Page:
After the strong first quarter and a weak April so far, the mood on the German stock market is likely to remain moody for the time being. Stock market experts see the German leading index still in correction mode.

The optimists among them speak of a “swing exchange” or a “breather”. Nobody expects the Dax to make a quick new attempt to climb back towards the record high of 18,567 points reached after Easter. However, experts consider a course correction towards 17,700 points to be entirely possible given the appropriate news situation.

That’s not surprising, because in the US, according to the March inflation data, at least that’s what chief market analyst Jochen Stanzl from CMC Markets believes, “both the June and July dates for an interest rate cut are off the table.” The only reason this did not lead to a major decline on the stock markets was that the majority of the market assumed that the US economy could tolerate higher interest rates for a longer period of time. “Now the reporting season must show whether this also applies to individual companies.”

Reporting season begins

It won’t be long before the test is put to the test. After the first US banks started the reporting season in the world’s largest economy, other companies will follow in the new week: the US investment bank Goldman Sachs will present figures on Monday, as will Morgan Stanley, Bank of America and the pharmaceutical and consumer goods company Johnson

In Europe, the start will be made by chip industry supplier ASML on Wednesday and in this country by the DAX group Sartorius. The pharmaceutical and laboratory equipment manufacturer plans to publish its quarterly balance sheet on Thursday. The consumer goods manufacturer Beiersdorf previously reported on its sales development on Tuesday. However, the reporting season doesn’t really get going until the following week.

Potential for disappointment in the USA

This means that investors worldwide are likely to remain torn between concerns about interest rates and profit fantasies that are becoming increasingly verifiable. The potential for disappointment could be higher in the USA, because while the bar is set high in the world’s largest economy, analysts in Europe have already lowered their expectations somewhat, as analyst Frank Klumpp from LBBW states.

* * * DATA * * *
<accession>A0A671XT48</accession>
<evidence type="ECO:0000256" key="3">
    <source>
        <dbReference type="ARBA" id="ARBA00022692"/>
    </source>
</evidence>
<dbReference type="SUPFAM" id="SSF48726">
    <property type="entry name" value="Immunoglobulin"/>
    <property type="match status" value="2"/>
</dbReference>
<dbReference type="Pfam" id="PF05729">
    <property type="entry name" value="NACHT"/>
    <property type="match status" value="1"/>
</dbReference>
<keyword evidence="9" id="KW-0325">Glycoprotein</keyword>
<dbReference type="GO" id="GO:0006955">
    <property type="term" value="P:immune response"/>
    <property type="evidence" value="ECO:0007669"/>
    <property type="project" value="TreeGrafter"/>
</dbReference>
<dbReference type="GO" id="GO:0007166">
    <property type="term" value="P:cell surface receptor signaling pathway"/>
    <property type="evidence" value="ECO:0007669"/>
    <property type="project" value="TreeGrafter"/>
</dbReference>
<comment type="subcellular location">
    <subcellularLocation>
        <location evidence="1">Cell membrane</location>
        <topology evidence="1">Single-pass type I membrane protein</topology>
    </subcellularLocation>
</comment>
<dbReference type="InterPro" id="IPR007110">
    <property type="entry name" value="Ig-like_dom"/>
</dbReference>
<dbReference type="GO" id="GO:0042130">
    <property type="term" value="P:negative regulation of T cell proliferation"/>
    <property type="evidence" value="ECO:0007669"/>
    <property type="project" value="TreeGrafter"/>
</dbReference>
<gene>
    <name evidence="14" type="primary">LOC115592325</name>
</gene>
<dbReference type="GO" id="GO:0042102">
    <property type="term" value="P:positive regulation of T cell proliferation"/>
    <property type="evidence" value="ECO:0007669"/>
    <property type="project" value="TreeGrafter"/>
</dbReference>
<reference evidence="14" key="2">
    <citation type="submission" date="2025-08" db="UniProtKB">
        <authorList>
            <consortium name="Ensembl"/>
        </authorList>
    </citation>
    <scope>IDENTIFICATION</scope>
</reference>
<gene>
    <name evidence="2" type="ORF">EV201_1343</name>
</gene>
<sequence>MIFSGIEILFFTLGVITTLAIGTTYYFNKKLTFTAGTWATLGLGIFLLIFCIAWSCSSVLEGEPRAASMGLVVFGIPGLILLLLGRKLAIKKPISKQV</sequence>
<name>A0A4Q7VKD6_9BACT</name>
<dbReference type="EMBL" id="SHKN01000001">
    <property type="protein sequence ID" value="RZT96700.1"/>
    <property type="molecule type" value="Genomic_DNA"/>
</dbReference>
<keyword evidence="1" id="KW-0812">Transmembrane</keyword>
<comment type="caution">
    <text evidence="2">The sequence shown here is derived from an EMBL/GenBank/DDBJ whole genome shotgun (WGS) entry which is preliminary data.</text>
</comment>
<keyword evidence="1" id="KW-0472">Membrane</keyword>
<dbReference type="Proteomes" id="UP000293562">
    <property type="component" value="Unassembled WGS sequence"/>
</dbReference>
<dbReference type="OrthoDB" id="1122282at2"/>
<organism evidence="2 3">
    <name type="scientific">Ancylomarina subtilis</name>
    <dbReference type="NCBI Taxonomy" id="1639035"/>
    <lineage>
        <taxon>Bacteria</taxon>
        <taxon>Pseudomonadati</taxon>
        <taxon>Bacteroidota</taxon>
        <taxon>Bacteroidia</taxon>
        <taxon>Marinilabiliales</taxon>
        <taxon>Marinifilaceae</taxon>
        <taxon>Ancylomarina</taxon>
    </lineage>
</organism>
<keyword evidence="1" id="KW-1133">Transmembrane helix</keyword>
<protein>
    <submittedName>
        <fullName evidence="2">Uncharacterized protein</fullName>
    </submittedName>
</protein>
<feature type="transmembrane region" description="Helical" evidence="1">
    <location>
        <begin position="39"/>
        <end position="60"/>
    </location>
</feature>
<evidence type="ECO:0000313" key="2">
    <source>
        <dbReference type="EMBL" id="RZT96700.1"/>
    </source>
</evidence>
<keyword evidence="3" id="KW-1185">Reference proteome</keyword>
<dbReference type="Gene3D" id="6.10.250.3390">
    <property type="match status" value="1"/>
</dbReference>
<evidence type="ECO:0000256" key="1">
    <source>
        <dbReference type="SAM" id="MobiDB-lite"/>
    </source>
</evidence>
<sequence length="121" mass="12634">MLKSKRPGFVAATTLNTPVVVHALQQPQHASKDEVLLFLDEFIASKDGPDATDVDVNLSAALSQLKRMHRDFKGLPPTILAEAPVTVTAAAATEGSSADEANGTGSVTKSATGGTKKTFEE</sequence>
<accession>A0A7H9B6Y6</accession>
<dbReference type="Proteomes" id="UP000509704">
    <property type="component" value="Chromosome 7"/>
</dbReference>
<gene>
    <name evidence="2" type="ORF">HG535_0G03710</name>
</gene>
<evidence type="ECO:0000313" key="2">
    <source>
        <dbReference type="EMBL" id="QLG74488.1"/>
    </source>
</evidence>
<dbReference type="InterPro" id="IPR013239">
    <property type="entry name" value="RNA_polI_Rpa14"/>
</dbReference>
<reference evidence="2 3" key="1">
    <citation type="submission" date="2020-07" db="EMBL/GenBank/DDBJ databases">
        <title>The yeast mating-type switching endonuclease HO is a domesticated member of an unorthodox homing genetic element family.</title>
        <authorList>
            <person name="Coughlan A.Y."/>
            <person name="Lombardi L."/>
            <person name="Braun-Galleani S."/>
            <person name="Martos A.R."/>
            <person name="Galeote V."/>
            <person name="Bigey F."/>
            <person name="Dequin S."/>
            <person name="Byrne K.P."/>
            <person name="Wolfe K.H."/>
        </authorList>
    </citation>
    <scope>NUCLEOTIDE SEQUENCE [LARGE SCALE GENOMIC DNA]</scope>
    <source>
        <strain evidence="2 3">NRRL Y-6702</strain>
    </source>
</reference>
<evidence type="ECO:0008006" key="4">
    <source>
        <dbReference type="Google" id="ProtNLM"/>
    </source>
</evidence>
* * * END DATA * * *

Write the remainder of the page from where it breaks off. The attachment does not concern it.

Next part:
On the economic side, the focus in the US in the new week will be on the retail data for March, which is due at the beginning of the week. After all, the question is whether “the US consumer has remained indestructibly willing to spend,” as Christian Apelt from Helaba writes.

He and Christoph Balz from Commerzbank are no longer expecting the same strong increase as before, but at least they are still expecting a moderate one. Among the other important US data, industrial production will come into focus on Tuesday. If both data turn out to be stronger than expected, LBBW expert Klumpp expects this to further fuel the current US interest rate scenario of “higher interest rates for a longer period of time”.

The economy could take off

In this country, the ZEW economic expectations could still change. LBBW and Helaba are expecting a slight increase following recent positive surprises in the leading indicators for the German economy and globally. The expected economic upswing now appears to be taking hold, writes Helaba analyst Stefan Mütze. The recent increase in production, including in the German energy-intensive industry, shows that it should not be written off despite the difficult economic conditions.

Dax recovery failed today

After an initially friendly trend, the DAX closed today with slight losses. The pressure on the German stock market came in the afternoon from US economic data, disappointed reactions to quarterly reports from US banks and a weak US stock market start. The mood of investors, who had regained their courage in the morning, suddenly deteriorated again.

The German leading index, which had temporarily climbed towards 18,200 points, ultimately lost 0.13 percent to 17,930.32 points. On a weekly basis, the DAX recorded a loss of 1.4 percent. The MDax, the index of medium-sized stock market stocks, fell by 0.47 percent to 26,576.83 points.

The situation was similar across Europe, with the exception of the London Stock Exchange. The EuroStoxx 50, the leading index for the euro zone, lost 0.23 percent to 4955.01 points. In the USA, the technology-heavy Nasdaq stock exchange in particular posted significant losses, but the best-known Wall Street index, the Dow Jones, was also weaker at the close of trading in Europe.